I recently read an article on BBC News that bought back a lot of good memories. Years ago, in the dim and distant past when floppy disks were the mechanism of loading games on a computer and Windows 3.1 was the norm, I was a fan of the Monkey Island computer games. Created by LucasArts, these games were the evolution from the old strategy text games and presented a crafted story of humour, brain teasers and action in a point and click cartoon world. From the log in process, which involved using a card cypher that you twisted to match strange symbols and discover the password, to the witty action sequences that involved choosing the best insults rather than actually controlling the sword action, Monkey Island was a captivating world that enchanted my pre-teen mind.
Looking back now, the graphics of Monkey Island 2: LeChuck’s Revenge would seem practically stone aged to my children, who are used to HD television and retina displays, but the content stands the test of time. For me, the appeal was the same as the appeal of a good Jonathan Creek episode – the challenge of the puzzle. It was quite easy to lose not just an evening, but a whole week, in the game and find your mind wondering back to the latest puzzle you had encountered.
But these games are unfortunately becoming more of a thing of the past, largely due to changing attitudes about gaming. One of the reasons that games like Monkey Island were probably so appealing in their day is because the alternatives were not particularly good. It wasn’t possible to create realistic fast action games in those days so it was a choice between blocky shoot em’ ups like Wolfenstein and Doom, strategy games such as Lemmings, which whilst entertaining is limited in its appeal, or platform games (in my case Keen).
So filling that void, for those who wanted a little more, was the likes of Monkey Island. But the world now is a different place. People’s tastes have moved on and reflect the change in our entertainment expectations. Now that it is possible to create immersive, realistic action games and the TV and film industry is increasingly filling our world with crazy action films, it seems that the in depth strategy games have faded away. There are new games now that try and fill the void, for example the game Plague Inc. This game pits you as a Pathogen that has to destroy the world through a strategy of evolving symptoms, resilience and abilities to try and evade the race for a cure. This game is not quite on the same epic scale as the novel like games of the past, indeed you can complete it in a couple of hours, but it does require a level of calculation and cunning to do well.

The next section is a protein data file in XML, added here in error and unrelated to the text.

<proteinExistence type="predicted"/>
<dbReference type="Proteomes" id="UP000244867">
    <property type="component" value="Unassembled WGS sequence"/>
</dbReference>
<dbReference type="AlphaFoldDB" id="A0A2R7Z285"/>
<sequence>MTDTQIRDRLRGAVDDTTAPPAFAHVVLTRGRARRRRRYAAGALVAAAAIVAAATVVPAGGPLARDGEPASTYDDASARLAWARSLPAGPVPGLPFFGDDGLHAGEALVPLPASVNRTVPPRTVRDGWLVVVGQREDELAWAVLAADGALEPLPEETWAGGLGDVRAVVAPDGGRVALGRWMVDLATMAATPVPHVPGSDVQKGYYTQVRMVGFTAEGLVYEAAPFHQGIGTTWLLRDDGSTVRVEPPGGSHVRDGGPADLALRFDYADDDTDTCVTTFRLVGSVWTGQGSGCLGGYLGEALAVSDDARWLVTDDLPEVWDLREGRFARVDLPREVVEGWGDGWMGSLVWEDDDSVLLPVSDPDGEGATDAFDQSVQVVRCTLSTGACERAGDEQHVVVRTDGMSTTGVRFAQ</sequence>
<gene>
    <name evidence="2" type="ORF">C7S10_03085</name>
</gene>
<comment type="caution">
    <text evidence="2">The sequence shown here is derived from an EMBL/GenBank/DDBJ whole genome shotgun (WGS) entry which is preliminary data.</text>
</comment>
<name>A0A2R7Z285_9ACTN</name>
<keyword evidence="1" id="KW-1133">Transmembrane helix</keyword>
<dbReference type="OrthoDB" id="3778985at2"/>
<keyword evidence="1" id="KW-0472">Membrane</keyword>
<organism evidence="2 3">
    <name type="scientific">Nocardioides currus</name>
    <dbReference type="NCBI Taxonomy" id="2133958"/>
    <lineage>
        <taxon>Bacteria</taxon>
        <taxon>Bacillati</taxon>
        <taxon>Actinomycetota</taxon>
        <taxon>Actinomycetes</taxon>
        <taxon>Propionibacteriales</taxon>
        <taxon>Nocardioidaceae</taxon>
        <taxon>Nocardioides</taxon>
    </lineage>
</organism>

The world is now focussed on either games consoles or app based games. Lemmings has been replaced by Angry Birds, a global phenomenon with all ages, whilst the long play style of games most comparable to any sort of story seem to be The Sims and Sim City (a new incarnation of which has just launched with incredible levels of detail). But I can’t help but feel that these all lose some of the movie like storytelling ability that these wonderfully crafted games of the past had. Perhaps we just don’t have the time to sit down and engage in deep thought any more? Most people who are avid gamers these days are the World of War Craft type crowd, and the rest of us only play in passing on our tablet apps. In my view it is a real shame that the world has moved on and left this genre of game behind, consigned to the shelves of the digital museum for youngsters to scoff at and laugh and the blocky graphics. For me though, it will forever be one of the reasons I feel in love with storytelling and particularly with the pirate era of history. I will always favour the well crafted story, that challenges my brain, to the simplistic (albeit very entertaining) action shoot em’ ups. Maybe I am becoming a relic as well, or maybe in the future we will see a reprise of these games at some point. After all, fashions do come around again. I hope this one will.